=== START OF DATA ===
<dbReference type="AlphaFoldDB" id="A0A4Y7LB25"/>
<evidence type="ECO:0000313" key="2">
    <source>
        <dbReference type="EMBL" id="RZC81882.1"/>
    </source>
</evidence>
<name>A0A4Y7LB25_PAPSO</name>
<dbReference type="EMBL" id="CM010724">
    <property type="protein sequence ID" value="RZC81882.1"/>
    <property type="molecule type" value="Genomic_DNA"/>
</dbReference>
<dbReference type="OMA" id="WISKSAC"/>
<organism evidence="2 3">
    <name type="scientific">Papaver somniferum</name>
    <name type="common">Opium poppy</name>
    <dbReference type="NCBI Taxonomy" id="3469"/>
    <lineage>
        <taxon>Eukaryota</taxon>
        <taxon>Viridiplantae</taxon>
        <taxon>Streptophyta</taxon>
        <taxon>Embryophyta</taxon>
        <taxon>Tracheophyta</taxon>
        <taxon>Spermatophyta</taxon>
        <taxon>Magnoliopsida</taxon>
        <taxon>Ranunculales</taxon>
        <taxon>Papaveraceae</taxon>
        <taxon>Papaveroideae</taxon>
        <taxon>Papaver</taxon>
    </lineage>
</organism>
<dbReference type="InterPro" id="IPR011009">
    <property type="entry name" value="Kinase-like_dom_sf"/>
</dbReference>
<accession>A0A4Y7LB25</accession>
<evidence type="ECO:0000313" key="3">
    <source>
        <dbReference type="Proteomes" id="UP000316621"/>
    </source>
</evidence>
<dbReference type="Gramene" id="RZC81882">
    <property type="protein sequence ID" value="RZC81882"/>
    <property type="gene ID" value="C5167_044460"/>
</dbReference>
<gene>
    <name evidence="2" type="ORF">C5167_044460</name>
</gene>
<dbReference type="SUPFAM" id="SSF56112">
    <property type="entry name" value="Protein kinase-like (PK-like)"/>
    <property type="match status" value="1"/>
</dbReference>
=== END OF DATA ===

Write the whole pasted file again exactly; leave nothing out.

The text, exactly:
<dbReference type="AlphaFoldDB" id="A0A4Y7LB25"/>
<evidence type="ECO:0000313" key="2">
    <source>
        <dbReference type="EMBL" id="RZC81882.1"/>
    </source>
</evidence>
<name>A0A4Y7LB25_PAPSO</name>
<dbReference type="EMBL" id="CM010724">
    <property type="protein sequence ID" value="RZC81882.1"/>
    <property type="molecule type" value="Genomic_DNA"/>
</dbReference>
<dbReference type="OMA" id="WISKSAC"/>
<organism evidence="2 3">
    <name type="scientific">Papaver somniferum</name>
    <name type="common">Opium poppy</name>
    <dbReference type="NCBI Taxonomy" id="3469"/>
    <lineage>
        <taxon>Eukaryota</taxon>
        <taxon>Viridiplantae</taxon>
        <taxon>Streptophyta</taxon>
        <taxon>Embryophyta</taxon>
        <taxon>Tracheophyta</taxon>
        <taxon>Spermatophyta</taxon>
        <taxon>Magnoliopsida</taxon>
        <taxon>Ranunculales</taxon>
        <taxon>Papaveraceae</taxon>
        <taxon>Papaveroideae</taxon>
        <taxon>Papaver</taxon>
    </lineage>
</organism>
<dbReference type="InterPro" id="IPR011009">
    <property type="entry name" value="Kinase-like_dom_sf"/>
</dbReference>
<accession>A0A4Y7LB25</accession>
<evidence type="ECO:0000313" key="3">
    <source>
        <dbReference type="Proteomes" id="UP000316621"/>
    </source>
</evidence>
<dbReference type="Gramene" id="RZC81882">
    <property type="protein sequence ID" value="RZC81882"/>
    <property type="gene ID" value="C5167_044460"/>
</dbReference>
<gene>
    <name evidence="2" type="ORF">C5167_044460</name>
</gene>
<dbReference type="SUPFAM" id="SSF56112">
    <property type="entry name" value="Protein kinase-like (PK-like)"/>
    <property type="match status" value="1"/>
</dbReference>